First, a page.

A rush of wind nearly knocks me over as the real kids zoom by me. The furious action of the football game they are playing puts me right in their path. The first one has the ball. His proximity makes me realize where I am, but I can't move. His pursuers and blockers, another dozen or so, pass me on both sides. A few of them close enough that I brace for impact. Once out of danger, I am a twelve year old watching a Saturday morning music video countdown show. Prince has two songs on the list, 1999 and Little Red Corvette. I sing along, more aware of what I was listening to than I had been a few years before, but still not fully comprehending what I am saying. A few short months later, I hear that not only was Prince making a new album, but it will be the soundtrack to the movie he is starring in. It will be called Purple Rain. My thirteenth birthday passes, the movie is out and I'm standing in a long line with my mother and younger brother waiting to buy tickets. We finally get them just before the show is to start. The theater is so full, we have no choice, but to sit in the second row. I watch the entire thing leaned back as far as my seat would go with my head cocked sideways. By the time we leave the theater my neck hurts, but I can't be happier. Shortly after, I have the much coveted album. I'm back in the same living room, but sitting on a chair I pulled as close to the speaker as possible. The album cover is open like a book on my lap where all of the lyrics are printed in purple script. I studiey it word for word as the songs play. The title track plays last. When it ends I start over, still studying. Within a few days I have every word committed to memory.
Cheers and jeers erupt from the throng of boys and girls using this unmarked field as their gridiron, awakening me once more. I notice that the music teacher had wandered out to speak to another of our colleagues. Rudely, I summons her away from her conversation and inform her of Prince's passing. She lets out the kind of prolonged 'no' I imagine many people did. Her eyes water, but she doesn't cry. She pulls out her own phone and says "I hope this is a hoax." She goes online and has my story confirmed. We chat a moment about how great he was. It felt strange referring to him in past tense as it always does when someone has just left us. She walks back into the building, obviously shaken. I look up at the kids playing football. The action is moving in the other direction. I stand still, but travel farther than they could imagine.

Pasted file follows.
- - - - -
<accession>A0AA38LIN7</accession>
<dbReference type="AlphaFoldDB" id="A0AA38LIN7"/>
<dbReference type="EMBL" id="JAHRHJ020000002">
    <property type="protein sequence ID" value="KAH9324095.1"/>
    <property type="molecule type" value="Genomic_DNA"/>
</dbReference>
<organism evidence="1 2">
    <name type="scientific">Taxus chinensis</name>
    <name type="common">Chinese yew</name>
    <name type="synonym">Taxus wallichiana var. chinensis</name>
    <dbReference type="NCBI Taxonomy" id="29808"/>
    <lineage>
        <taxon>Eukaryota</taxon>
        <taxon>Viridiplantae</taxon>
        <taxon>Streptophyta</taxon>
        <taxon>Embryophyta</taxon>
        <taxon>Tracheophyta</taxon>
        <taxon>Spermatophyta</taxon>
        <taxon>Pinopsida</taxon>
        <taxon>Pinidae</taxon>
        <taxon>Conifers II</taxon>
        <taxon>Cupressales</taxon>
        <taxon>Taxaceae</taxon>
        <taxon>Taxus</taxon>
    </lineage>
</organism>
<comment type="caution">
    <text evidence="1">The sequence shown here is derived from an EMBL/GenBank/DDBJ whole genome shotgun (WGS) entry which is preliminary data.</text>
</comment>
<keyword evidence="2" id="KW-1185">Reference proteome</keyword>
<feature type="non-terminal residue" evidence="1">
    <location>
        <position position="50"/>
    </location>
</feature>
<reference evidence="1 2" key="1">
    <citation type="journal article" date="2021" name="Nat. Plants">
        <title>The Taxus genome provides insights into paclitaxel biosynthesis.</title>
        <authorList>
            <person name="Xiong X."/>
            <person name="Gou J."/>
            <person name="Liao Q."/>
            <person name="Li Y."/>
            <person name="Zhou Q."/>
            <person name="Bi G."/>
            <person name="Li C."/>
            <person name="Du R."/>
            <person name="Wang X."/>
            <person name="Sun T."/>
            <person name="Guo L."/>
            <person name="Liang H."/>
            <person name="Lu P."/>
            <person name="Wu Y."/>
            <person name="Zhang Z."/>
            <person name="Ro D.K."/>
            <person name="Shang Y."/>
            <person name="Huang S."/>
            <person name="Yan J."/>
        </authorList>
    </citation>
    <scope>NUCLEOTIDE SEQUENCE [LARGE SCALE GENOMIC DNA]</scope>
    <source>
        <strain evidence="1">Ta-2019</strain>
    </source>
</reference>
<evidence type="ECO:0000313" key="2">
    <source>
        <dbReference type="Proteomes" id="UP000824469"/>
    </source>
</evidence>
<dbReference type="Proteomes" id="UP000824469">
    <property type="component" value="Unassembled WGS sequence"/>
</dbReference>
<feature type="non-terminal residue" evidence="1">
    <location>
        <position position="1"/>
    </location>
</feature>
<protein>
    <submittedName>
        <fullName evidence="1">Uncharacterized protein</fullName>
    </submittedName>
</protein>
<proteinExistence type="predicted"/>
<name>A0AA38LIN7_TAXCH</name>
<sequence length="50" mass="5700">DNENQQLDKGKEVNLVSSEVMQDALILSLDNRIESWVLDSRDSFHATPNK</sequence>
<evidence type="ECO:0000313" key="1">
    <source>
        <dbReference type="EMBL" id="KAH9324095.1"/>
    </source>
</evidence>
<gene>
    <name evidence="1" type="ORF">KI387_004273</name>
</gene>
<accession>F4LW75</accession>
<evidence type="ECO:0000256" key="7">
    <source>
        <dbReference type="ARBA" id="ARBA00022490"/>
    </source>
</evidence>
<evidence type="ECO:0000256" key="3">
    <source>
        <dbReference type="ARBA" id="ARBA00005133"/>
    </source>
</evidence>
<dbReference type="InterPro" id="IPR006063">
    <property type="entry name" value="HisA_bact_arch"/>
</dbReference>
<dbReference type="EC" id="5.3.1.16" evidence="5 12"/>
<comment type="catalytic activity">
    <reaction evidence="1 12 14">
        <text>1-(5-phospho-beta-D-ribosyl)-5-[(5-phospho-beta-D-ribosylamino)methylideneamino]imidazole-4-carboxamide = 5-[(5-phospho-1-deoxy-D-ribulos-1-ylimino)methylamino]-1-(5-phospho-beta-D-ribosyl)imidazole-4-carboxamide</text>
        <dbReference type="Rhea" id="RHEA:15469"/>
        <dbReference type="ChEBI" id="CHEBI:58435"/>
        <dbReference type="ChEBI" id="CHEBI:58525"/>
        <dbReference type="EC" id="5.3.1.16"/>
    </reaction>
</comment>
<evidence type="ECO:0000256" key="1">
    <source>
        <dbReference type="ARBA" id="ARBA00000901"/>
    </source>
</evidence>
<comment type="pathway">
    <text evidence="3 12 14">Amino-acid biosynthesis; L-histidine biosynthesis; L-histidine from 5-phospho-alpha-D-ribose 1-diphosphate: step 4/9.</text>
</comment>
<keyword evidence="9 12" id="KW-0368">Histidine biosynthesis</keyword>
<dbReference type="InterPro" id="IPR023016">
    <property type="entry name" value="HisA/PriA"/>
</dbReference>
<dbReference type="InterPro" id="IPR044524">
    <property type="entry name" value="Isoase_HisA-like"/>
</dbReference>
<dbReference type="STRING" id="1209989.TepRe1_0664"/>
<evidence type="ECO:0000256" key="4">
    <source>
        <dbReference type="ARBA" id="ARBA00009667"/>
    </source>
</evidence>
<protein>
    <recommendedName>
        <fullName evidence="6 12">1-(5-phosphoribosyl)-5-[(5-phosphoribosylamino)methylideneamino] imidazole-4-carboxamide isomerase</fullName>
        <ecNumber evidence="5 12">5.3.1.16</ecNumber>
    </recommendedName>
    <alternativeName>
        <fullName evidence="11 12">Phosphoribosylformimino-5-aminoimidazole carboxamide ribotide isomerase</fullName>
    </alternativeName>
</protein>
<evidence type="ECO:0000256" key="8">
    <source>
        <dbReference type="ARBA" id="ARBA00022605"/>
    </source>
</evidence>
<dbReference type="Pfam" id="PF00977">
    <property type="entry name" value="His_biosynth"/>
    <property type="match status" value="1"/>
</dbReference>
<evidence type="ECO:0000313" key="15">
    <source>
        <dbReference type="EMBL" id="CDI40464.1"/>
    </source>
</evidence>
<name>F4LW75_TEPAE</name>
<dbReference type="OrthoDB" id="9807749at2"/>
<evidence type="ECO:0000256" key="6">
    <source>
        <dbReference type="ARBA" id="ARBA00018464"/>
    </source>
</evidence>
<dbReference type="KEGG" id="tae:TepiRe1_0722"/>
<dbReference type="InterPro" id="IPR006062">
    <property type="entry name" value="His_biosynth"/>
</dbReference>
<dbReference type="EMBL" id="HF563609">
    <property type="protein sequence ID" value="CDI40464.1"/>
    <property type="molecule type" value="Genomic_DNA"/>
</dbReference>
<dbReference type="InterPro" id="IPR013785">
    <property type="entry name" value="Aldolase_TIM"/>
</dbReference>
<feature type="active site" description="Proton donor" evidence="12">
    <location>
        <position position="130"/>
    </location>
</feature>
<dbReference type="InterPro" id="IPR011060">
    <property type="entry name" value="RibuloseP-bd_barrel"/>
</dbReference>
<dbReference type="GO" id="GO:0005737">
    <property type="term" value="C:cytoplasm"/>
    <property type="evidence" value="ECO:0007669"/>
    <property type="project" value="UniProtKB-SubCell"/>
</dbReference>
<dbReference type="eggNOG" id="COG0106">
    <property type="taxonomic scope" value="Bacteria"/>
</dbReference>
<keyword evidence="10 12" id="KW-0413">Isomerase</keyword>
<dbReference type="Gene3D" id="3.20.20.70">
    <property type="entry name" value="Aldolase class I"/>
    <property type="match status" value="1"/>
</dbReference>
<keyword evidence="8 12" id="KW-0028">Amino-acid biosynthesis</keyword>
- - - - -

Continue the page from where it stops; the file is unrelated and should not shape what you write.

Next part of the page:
I am sixteen and have the house all to myself. My girlfriend is over. I had already learned that a good slow jam tape is essential to one's love life. Sticking with the classics was advice I took to heart. I combed through my mother's record collection, plus my own, and made a musical landscape inhabited by Marvin Gaye, Luther Vandross, Teddy Pendergrass, The Isley Brothers, Freddie Jackson, and others. I knew I had to have the right song as my opener if I wanted to set the proper mood. I had Prince's other masterpiece album, Sign O' the Times, in heavy rotation and knew that there was only one song that deserved to be my opener, that album's final track "Adore." The reason? I was already a budding writer, less than a decade shy of becoming a published poet, but knew I would never write anything as romantic as that songs chorus: